by Q Radio News
The First Minister says without a vaccine for covid-19 the threat of the virus still remains, as it was before lockdown was introduced in Northern Ireland.
The warning was issued during the executive's daily media briefing, as the region prepares to head into the bank holiday weekend.
Arlene Foster says despite some restrictions being relaxed in Northern Ireland, people must not become complacent.
From this week, groups of up to people from different households have been allowed to meet outside, as long as social distancing is adhered to and people remain two metres apart.
It is part of phase one of the executive's recovery plan out of lockdown.
Relatives who do not live together are still not permitted to meet indoors, despite the measure also being included in step one of the plan.
Ministers say the move is not supported by medical advice or science yet.
First Minister Arlene Foster said, "In the absence of a vaccine, the threat from coronavirus is no less than it was when we had to implement the lockdown."
"Covid-19 is still lurking. It thrives when people become complacent and it spreads when people become blase about public health advice, and it kills when people start acting as if the threat is no longer with us."
"The key to the lifting of more restrictions is by being sensible."
Arlene Foster @DUPleader says as we head into the Bank Holiday weekend, "Let's work together to see further relaxations, stay safe, stay disciplined and stay at home as much as possible."— Q Radio News (@qnewsdesk) May 22, 2020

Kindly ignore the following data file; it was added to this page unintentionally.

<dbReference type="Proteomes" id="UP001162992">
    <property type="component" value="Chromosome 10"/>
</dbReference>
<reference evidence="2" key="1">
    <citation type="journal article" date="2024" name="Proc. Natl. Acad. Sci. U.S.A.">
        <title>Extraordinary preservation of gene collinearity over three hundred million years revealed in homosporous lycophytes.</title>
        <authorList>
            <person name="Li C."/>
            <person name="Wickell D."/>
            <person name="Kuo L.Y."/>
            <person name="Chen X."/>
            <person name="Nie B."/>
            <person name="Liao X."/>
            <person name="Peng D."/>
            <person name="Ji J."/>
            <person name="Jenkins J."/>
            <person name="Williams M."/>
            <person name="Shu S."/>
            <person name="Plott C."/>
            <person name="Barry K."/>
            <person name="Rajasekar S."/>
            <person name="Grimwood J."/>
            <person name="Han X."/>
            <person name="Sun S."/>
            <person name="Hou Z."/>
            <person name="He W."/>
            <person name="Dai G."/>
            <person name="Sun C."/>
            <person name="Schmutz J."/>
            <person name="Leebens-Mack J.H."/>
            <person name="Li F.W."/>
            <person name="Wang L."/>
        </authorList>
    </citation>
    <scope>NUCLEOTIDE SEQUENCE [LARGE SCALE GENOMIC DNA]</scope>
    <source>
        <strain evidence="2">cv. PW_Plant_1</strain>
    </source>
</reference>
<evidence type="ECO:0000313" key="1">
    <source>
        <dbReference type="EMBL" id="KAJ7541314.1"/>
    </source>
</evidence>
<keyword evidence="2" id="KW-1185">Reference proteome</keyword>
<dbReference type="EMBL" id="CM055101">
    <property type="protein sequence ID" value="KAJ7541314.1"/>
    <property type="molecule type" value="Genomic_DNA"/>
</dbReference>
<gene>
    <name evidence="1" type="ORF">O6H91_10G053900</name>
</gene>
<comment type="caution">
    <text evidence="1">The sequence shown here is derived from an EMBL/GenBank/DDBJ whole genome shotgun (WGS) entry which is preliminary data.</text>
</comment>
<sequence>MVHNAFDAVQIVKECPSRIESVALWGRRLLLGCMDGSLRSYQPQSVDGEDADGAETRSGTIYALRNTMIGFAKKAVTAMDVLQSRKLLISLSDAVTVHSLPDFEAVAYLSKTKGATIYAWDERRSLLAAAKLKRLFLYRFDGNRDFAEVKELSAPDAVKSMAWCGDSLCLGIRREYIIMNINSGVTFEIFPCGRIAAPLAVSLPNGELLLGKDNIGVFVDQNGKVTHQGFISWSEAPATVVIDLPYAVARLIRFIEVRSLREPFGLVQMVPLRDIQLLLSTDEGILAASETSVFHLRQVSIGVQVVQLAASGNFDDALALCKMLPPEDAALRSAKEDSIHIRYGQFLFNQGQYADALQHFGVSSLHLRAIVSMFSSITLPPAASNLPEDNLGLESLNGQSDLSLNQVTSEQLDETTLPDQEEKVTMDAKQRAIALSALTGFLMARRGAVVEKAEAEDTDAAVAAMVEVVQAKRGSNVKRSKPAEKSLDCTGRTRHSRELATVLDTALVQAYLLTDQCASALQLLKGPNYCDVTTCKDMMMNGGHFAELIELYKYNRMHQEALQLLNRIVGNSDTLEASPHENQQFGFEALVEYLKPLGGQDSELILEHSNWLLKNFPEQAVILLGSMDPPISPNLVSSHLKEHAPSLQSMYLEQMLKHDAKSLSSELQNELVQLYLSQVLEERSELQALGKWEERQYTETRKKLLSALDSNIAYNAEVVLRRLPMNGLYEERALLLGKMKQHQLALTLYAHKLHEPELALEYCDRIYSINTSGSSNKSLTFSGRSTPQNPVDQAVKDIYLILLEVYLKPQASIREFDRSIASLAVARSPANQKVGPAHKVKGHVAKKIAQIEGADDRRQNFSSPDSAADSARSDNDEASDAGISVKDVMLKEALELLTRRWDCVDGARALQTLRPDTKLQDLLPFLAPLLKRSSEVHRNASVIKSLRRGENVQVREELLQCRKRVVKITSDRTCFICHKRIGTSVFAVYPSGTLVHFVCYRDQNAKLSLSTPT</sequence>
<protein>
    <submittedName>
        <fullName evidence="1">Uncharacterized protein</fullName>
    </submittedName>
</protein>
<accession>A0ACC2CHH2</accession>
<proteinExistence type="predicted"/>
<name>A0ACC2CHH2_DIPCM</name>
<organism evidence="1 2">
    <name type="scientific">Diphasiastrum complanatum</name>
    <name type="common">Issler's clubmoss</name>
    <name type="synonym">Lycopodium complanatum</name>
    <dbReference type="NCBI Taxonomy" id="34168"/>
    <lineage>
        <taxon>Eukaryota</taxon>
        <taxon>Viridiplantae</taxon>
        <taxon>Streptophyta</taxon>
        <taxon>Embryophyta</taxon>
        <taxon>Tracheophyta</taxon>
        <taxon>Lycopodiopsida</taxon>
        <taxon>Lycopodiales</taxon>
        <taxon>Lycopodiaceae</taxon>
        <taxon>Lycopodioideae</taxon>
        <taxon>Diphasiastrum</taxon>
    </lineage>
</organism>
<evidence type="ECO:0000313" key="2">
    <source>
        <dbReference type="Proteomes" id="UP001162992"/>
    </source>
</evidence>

The message comes after three new deaths linked to covid-19 were announced by the Department of Health in Northern Ireland.
It brings the total death toll here to 504.
Meanwhile, also during the daily press conference, the Deputy First Minister addressed queries from those who are shielding in Northern Ireland for medical reasons, during the pandemic.
Michelle O'Neill says "To those people that are shielding who are asking can I go out if I stay apart from others. Unfortunately at this moment in time, no you can't."
"If you've received a letter asking you to shield for 12 weeks, it's because you are at higher risk of contracting the virus. So, the advice for you remains the same.
"However, you are doing really great at this and I know it is very, very difficult. We absolutely accept how difficult it is."
Deputy First Minister @moneillsf says as we head into the bank holiday weekend, people will want to take advantage of relaxation of restrictions but urges people to behave sensibly. pic.twitter.com/3S2YUC749u— Q Radio News (@qnewsdesk) May 22, 2020
DFM @moneillsf says those shielding due to covid-19 must still remain indoors, despite easing of some restrictions.— Q Radio News (@qnewsdesk) May 22, 2020
She says people can travel a distance to visit family or friends outdoors (only groups of 6 social distancing) but warns "be sensible" and limit journeys.
The PSNI's Chief Constable told the daily Stormont briefing, police will move from fighting coronavirus to tackling crime, after this weekend.
Officers had changed their policing style during the pandemic to support the health service, by ensuring people weren't breaking covid-19 restrictions and only travelling when necessary.
Enforcement powers were used more than 1,000 times during the current lockdown.
Simon Byrne said, "We will continue to support the health service and their endeavours to keep the incidences of the virus low and falling,"
"You will see a change to the policing style beyond the bank holiday weekend, so we're looking at moving from fighting the virus to fighting crime and restoring neighbourhood policing."
However, Mr Byrne said they will continue to enforce social media regulations.
The Police Chief also says people here must "keep the momentum" going in adhering to Covid-19 lockdown restrictions.
He urged people to consider if their actions are "responsible and reasonable" this bank holiday weekend.
.@ChiefConPSNI Simon Byrne has thanked people in NI for their cooperation during coronavirus lockdown.— Q Radio News (@qnewsdesk) May 22, 2020
He says officers have used enforcement powers just over 1,000 times but "in a population just shy of 2 million people." pic.twitter.com/b0oczE91wr